The NFL Draft: the consistent, inescapable exercise of trying to predict the future. Determining how college kids will react to becoming overnight millionaires and being thrust into foreign locker rooms with men a decade their senior who will probably haze and/or ostracize them for a month or two. The psychological part alone is enough to make it a crapshoot—forget everything else.
But, hard as it may be to accurately foresee who will excel at the next level, that of course won’t stop NFL teams—or us—from trying. The Vikings will continue to do their due diligence leading up to next month’s draft, but in the meantime, I like to look at trends when it comes to which players succeed and which don’t. Lately, it’s been the correlation with college conferences I’ve been focused on; mainly, how big is the difference between power five and mid-major conferences when it comes to developing top-tier NFL talent, and which conference produces the most “good” players?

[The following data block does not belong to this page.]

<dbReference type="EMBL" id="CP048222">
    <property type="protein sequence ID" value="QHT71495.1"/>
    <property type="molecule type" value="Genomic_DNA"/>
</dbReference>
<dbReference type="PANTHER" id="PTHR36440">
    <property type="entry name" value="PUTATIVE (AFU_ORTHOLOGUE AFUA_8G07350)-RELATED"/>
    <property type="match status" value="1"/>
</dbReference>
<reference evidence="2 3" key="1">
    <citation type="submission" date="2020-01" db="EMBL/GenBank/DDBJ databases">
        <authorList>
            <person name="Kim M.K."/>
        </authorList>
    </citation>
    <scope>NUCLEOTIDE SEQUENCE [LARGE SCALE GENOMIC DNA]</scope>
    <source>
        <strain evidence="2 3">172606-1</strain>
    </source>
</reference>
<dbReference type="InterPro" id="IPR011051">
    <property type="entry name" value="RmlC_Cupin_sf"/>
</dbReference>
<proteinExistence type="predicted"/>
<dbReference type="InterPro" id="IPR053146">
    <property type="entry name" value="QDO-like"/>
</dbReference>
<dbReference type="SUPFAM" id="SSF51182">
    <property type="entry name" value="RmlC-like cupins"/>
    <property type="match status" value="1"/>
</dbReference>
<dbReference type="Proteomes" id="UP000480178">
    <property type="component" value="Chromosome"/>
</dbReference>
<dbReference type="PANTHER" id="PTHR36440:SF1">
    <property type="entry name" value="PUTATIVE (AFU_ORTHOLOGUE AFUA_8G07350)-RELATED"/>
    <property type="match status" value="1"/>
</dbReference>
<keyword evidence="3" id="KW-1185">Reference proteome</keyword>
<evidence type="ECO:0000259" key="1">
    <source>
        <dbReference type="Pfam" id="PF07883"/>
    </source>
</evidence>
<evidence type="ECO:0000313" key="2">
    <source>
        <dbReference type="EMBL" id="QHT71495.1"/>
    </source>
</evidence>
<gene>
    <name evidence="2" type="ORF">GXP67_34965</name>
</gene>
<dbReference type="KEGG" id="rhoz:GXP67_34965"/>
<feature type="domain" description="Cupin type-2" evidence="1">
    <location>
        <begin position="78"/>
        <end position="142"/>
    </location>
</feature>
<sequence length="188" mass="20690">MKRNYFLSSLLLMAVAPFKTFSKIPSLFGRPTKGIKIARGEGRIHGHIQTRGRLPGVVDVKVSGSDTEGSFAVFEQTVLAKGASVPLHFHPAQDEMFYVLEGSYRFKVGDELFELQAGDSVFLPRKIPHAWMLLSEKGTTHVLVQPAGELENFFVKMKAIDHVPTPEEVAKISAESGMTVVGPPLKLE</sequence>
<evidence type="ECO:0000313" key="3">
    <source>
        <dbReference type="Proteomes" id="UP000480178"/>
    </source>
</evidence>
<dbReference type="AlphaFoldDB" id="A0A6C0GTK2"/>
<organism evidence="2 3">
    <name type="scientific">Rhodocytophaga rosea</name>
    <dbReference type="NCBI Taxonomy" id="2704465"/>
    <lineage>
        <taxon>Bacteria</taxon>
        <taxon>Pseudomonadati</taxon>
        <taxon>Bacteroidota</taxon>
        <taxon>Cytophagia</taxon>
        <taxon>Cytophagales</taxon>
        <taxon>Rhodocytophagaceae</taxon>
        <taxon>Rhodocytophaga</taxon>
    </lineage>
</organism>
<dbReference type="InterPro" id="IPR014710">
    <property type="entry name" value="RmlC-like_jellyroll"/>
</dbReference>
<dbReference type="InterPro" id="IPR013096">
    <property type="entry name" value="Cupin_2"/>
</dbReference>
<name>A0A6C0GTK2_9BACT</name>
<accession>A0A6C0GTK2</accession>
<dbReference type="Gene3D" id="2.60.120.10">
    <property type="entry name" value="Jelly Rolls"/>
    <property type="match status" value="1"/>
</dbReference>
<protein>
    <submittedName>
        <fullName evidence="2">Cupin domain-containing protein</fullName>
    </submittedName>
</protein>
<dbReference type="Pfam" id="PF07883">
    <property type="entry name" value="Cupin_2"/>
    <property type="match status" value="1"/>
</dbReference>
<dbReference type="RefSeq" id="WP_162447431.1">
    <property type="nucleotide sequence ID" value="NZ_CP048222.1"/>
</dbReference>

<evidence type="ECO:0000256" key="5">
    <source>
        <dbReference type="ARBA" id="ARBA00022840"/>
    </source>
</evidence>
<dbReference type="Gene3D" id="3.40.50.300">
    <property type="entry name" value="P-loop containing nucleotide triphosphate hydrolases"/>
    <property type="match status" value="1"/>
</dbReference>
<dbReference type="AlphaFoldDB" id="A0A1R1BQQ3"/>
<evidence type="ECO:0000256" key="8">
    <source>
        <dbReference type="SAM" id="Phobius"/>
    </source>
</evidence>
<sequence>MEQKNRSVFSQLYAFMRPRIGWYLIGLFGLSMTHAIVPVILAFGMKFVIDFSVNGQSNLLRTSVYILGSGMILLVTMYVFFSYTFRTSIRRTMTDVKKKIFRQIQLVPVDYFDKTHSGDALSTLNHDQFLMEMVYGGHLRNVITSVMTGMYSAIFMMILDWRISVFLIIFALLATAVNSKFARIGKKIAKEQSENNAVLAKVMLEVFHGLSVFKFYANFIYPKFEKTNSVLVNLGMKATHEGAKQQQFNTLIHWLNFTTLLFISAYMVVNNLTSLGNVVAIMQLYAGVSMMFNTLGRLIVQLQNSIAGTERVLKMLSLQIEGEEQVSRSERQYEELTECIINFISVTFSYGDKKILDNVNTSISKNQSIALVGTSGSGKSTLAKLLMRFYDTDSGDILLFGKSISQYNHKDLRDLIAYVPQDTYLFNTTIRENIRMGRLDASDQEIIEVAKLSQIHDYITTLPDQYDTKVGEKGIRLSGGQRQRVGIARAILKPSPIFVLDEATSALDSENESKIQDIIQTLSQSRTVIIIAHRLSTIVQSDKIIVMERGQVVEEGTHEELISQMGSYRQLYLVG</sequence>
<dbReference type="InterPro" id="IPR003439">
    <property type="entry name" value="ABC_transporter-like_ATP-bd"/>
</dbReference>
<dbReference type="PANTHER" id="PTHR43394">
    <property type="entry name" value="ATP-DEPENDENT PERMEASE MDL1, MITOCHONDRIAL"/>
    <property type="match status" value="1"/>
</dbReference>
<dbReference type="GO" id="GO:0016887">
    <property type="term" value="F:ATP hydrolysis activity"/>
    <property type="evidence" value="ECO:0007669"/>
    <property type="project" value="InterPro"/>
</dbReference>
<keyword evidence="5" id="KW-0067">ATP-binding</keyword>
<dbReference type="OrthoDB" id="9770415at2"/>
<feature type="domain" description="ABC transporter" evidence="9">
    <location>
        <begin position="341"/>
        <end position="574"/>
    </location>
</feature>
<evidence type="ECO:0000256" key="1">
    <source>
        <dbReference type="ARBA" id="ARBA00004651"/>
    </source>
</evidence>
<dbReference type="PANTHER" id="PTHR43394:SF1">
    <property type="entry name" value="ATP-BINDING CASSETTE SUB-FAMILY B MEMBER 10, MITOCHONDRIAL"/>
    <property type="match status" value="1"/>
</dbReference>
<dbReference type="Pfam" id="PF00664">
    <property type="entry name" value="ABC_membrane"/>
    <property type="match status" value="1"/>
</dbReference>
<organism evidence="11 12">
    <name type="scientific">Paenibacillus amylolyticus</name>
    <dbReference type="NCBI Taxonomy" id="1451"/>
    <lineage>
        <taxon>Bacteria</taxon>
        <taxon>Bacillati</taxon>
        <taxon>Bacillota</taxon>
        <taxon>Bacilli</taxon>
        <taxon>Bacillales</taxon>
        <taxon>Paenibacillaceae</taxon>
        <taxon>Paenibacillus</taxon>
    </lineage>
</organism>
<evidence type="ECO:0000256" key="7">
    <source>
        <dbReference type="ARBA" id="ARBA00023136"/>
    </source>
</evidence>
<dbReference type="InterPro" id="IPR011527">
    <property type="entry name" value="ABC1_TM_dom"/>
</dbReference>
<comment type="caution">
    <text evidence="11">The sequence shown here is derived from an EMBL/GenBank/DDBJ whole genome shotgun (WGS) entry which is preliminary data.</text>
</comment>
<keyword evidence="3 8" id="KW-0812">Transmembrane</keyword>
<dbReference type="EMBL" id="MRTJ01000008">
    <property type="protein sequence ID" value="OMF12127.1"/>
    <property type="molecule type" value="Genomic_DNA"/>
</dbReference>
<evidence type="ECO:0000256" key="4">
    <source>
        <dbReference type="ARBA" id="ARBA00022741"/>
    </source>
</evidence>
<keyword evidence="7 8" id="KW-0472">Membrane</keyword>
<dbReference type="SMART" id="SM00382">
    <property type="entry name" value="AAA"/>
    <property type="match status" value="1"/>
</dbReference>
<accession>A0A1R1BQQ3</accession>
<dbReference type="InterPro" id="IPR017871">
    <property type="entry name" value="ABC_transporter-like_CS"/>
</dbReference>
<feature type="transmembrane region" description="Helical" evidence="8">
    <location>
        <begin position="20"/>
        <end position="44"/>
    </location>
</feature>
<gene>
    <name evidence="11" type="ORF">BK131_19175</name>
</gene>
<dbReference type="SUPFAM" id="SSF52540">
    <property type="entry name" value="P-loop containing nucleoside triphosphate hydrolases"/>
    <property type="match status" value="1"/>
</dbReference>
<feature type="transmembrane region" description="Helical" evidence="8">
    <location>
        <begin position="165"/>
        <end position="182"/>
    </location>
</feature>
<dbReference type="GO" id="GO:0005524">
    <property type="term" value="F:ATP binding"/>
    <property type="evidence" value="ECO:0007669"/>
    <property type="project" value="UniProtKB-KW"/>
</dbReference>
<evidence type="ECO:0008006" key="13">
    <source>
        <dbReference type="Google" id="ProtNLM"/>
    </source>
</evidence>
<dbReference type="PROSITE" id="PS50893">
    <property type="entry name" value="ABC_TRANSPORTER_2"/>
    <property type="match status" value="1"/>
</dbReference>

So, behold, a limited and unscientific, but hopefully somewhat enlightening study. I looked at the first round of every NFL draft in a ten-year span, from 2004-2013, and noted every player that had made at least one Pro Bowl, and which college conference that player came from. A few notes on the process: